This paper has demonstrated a method for rigorous monitoring of wind turbine sound. The goal of the method was to establish evidence for the condition noted by Karl D. Kryter: “The most direct, and perhaps most valid, insight into the possible presence and magnitude of stress reactions in general living environments is probably that which has been obtained from attitude surveys and real-life behaviour of people.” Behaviours such as walking away from an unsold loved home to live at the home of a family member, or when normal people become activists in trying to communicate their concerns provide such valid insights. The rigorous method had to consider the present acceptance criterion for wind turbines, in light of the insight given by those who study the quality of noise and its relation to annoyance. Those who study the subject identify that, “Current acceptance criterion relying on sound pressure levels averaged over long time periods and suppressing all aspects of quality cannot identify the specific properties of environmental noise situations.”
The results reported by Bill Palmer are typical of the community testing being undertaken in many communities near wind turbine projects across Ontario.
These findings indicate that the complex processes used by the MOECC and required of wind companies for compliance testing fail to identify key issues that can be quickly identified using much simpler techniques.
Meanwhile, the turbines, shown by other methods to be out of compliance, continue to operate.
New Ontario wind turbine noise compliance protocol falls short
As in, little or no understanding of the problems with wind turbine noise emissions.
On Friday, April 21, the Ministry of the Environment and Climate Change released a new protocol document intended for “assessing noise from wind turbines that have already been built. It is used by industry and ministry staff to monitor compliance.”
While in the absence of guidance for staff, and the complete lack of compliance audit information from wind power developers and operators, this is a step forward, the truth is, the protocol doesn’t change much.
the protocol still relies on audible noise only, when many of the complaints registered with the MOECC concern effects that are clearly linked to other forms of noise
the protocol does not take into account lower wind speeds, which is where problems are being experienced, particularly with newer, more powerful turbines
there is no comment on any sort of transition between the protocol that existed before and this one
the Ministry’s action in producing this protocol is an indication that they know they have a problem
the description of Ministry response is a good step forward
requiring wind power companies to actually have, and to publish, compliance audit documents could be a sign of expectations of greater accountability among the power developers/wind power project operators.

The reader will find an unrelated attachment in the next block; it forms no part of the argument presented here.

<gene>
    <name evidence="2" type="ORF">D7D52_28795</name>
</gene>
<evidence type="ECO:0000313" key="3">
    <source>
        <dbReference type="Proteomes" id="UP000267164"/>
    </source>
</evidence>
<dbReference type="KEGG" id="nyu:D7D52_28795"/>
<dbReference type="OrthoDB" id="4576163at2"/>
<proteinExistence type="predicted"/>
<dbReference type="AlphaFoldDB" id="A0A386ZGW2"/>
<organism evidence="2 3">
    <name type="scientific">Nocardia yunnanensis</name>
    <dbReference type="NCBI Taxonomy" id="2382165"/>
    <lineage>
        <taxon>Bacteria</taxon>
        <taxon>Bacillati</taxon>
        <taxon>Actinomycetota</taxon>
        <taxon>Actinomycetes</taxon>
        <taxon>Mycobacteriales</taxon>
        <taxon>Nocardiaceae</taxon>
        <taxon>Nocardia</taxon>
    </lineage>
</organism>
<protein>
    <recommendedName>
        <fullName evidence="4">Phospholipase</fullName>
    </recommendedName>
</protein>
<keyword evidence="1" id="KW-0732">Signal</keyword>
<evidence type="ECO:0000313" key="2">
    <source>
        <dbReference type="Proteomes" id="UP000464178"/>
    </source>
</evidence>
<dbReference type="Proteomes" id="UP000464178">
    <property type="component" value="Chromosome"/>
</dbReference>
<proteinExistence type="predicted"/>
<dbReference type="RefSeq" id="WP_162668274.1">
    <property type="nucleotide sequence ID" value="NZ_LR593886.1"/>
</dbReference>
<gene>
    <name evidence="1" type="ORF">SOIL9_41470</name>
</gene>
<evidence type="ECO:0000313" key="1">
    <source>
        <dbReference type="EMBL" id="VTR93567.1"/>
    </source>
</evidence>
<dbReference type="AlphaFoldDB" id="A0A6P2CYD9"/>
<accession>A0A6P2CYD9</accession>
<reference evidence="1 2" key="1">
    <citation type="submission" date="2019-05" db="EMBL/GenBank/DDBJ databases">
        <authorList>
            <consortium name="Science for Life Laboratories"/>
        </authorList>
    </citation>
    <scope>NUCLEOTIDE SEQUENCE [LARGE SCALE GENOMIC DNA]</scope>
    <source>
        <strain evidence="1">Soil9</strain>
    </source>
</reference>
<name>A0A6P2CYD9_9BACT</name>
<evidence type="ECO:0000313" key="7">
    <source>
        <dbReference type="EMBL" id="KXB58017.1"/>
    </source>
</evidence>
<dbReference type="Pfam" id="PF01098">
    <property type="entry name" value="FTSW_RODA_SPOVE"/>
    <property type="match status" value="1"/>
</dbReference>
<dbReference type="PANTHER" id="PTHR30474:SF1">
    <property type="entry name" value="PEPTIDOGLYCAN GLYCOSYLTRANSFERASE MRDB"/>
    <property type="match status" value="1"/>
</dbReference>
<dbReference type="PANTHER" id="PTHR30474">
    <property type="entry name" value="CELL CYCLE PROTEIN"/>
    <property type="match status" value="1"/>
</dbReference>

This table outlines the critical gaps in the new protocol document.
Assessment of noise at wind speeds between 4 m/s and 7 m/s
MOECC testing indicates problem noise starts below 3 m/s which is outside of wind speeds involved in the protocol.
Narrow time period assessed
Wide seasonal variations while wind turbine noise constant
Only test outside of home
Very different inside noise conditions
Uses criticized techniques
Narrow band analysis shows tonal noise present.
Resident concerns drive other MOECC procedures
Elevated levels of infrasound in homes
The Ministry of the Environment and Climate Change needs to acknowledge that there is a problem with wind turbine noise, and accept that it must play a role as a government agency charged with protecting the environment and people in it — preparing an industry-led document may look like a positive step, but this document does not meet the needs of the people of Ontario forced to live with wind turbines, and their noise emissions.
Ministry of the Environment and Climate Change to conduct more tests on homes near Goderich; wind corporation says it is confident the power project is operating legally
April 11, 2017
CTV News London is reporting that several residents living near the K2 wind power project have received notification from the Ontario Ministry of the Environment and Climate Change (MOECC) that the turbines near their homes, and causing them to report excessive noise, are in fact out of compliance with provincial noise regulations for the power generating machines.
In the conclusion of the “Acoustic Recording Quantitative Screening Measurement Report” of testing performed by the MOECC recently, the MOECC states
… it is acknowledged that sound from the wind turbines was audible during the measuring campaign at levels that appear to exceed the applicable sound level limits, and based on C3 measurements conducted at a nearby receptor (the distance is about 1250 m from R876; where the same turbine(s) within 1500 m distance impact both receptors) it was further concluded that there is a possibility that sound from the nearby turbines could be tonal.